Academic journal article Journal of International Affairs

Tales from Two Privatizations: Russia and the Former East Germany

Academic journal article Journal of International Affairs

Tales from Two Privatizations: Russia and the Former East Germany

Article excerpt

Introduction: Microeconomic Analysis

The transition from a centrally planned to a market economy currently taking place in Eastern Europe and the former Soviet Union is complex and difficult to understand, both for individuals actively involved with the local changes and for those viewing it from the outside. The scale of the problems faced by the governments of countries in transition is often underestimated by policymakers who raise expectations of economic growth in short time periods. Statistics based on macroeconomic data often show that transition results, especially in privatization of industry, are rapidly approaching levels of Western economies. However, "hands-on" microeconomic information illustrates the persistent underlying problems of economic transition.

Macroeconomic statistics can present a picture of overall economic success while concealing failures in large segments of the economy as many individual companies continue to struggle with the transition. Macroeconomic information makes intercountry comparisons difficult for several reasons, including the limited reliability of data, both historic and current. The historical, demographic and geographic differences among the countries of Eastern Europe and the former Soviet Union are as vast as the differences among the approaches used to undertake the economic reforms. Diverse backgrounds and approaches within Russia, where the collapse of central control has spawned a large number of independent regional and local authorities, further complicates macroeconomic analysis. For these reasons, analysis of individual privatization cases can be used to identify problems of the transition and pin-point the progress of and limits to economic reform.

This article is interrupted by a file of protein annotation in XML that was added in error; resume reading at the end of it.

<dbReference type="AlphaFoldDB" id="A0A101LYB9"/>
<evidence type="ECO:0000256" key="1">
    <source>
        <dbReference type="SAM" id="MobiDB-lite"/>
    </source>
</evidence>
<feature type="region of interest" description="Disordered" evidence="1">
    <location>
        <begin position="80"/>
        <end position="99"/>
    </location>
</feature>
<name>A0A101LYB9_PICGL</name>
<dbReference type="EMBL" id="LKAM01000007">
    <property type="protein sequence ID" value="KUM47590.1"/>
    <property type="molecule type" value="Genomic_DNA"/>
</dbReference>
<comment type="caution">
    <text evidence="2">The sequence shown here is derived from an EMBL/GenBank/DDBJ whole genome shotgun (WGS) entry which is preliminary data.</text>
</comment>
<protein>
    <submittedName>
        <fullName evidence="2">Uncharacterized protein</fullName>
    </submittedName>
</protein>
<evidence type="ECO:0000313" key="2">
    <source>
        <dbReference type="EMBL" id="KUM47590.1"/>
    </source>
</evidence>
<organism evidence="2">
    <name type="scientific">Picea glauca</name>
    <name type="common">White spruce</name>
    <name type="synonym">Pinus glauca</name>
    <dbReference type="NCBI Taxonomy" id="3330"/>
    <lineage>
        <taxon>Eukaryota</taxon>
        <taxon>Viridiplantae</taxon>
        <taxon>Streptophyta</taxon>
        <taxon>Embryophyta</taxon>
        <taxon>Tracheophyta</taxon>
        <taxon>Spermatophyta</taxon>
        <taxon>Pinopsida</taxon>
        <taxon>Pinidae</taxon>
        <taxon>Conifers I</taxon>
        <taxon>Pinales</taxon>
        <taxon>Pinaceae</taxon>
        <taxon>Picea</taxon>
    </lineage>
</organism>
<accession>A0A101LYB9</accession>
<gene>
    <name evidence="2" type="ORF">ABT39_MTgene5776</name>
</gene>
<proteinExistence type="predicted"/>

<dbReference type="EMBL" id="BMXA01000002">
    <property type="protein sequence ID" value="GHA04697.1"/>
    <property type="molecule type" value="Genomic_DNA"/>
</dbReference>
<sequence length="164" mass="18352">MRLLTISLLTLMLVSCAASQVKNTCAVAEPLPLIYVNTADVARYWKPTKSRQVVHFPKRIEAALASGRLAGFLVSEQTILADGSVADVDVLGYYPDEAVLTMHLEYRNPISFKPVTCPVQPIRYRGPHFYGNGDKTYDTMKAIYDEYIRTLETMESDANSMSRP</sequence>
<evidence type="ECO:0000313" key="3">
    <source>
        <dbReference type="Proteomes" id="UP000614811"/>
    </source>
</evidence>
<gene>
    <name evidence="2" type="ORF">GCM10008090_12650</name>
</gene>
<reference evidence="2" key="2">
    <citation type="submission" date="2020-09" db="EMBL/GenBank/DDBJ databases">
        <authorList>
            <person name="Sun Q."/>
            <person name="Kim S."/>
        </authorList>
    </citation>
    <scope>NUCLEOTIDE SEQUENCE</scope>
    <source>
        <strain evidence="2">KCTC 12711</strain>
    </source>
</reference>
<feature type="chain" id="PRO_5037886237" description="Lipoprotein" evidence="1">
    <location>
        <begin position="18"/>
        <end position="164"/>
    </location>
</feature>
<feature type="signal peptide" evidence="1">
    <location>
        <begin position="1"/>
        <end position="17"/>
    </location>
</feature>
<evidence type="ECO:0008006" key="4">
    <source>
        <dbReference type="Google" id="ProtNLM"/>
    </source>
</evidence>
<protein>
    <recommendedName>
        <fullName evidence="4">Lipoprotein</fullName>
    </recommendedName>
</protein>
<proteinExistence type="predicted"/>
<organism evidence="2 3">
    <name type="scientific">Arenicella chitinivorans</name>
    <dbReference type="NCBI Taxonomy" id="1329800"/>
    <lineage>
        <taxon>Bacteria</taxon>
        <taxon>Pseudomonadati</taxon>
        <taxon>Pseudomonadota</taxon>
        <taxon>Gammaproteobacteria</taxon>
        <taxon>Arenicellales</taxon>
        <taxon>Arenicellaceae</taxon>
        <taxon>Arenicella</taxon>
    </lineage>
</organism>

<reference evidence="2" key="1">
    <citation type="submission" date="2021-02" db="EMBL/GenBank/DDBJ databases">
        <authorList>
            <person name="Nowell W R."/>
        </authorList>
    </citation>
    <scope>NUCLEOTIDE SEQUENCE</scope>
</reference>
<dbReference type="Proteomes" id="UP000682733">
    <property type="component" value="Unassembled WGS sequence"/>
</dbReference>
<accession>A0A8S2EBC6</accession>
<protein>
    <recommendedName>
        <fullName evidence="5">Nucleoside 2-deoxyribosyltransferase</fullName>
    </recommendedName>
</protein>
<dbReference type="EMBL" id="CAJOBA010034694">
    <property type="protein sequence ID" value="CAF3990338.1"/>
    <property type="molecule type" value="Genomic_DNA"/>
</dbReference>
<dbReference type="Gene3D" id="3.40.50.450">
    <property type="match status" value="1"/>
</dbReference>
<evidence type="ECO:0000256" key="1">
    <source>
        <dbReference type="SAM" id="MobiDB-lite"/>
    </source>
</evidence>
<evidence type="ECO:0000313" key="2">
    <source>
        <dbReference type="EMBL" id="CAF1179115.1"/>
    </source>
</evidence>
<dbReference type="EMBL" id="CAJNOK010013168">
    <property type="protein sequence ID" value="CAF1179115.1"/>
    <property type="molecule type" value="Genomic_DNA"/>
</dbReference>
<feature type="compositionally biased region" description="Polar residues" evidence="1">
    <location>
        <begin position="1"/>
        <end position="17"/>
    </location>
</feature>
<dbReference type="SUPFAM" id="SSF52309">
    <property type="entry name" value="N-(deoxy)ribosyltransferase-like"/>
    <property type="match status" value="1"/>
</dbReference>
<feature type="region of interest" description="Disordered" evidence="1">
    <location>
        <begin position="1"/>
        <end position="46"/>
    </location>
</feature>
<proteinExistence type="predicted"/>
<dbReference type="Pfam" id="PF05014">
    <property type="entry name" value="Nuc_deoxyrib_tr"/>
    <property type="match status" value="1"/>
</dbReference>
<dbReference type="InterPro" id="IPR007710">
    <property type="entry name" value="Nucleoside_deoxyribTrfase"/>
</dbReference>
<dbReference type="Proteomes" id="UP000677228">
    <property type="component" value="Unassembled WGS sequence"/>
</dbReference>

Almost seven years after the beginning of the Eastern European privatization, a large number of macroeconomic statistics are now being evaluated to determine the level of success of the transition from planned to market economies. Gross national product, unemployment, real wages, foreign investment and cost of living indices show a wide range of results from the various privatization programs throughout the former planned economies.

Two of the most diverse examples of privatization are Russia and the former East Germany. In both cases, macro statistics show a picture of progress towards a market economy. However, after five years of working on the microeconomic level with companies in both countries, it is apparent to me that privatization policy shortcomings overlooked by ministries in Moscow and Berlin persist in both countries.

From the following cases, four key factors for success in privatization can be identified. Two macroeconomic factors stand out from my work as playing a vital role in economic transition: 1) maintaining a stable economic and legal system and 1) patience and support from the West. However, the focus of this paper will be on the two microeconomic factors: 1) general management skills and adaptation to Western business practices as well as 2) accountability and an understanding of the importance of accurate financial information.

The Economic Transition: Macroeconomic Context

In 1989, East Germany's communist government quickly disappeared. Similar to the Wirtschaftswunder (economic miracle) in West Germany after the Second World War, the instant economic and political transition facilitated by funds of almost $700 billion occurred without significant internal resistance. (1) This high level of investment in East Germany is often neglected when comparing privatization results. Other factors were at least as important as the massive transfer of funds. Perhaps most significant of these was the adoption of a stable constitution and legal system. Federal subsidies to companies ranging from environmental clean-up to funding depleted pension accounts helped make investment palatable to Western firms. For individual companies, a clearly defined set of business rules and legal stability, from contracts to tax law, were also very important. …

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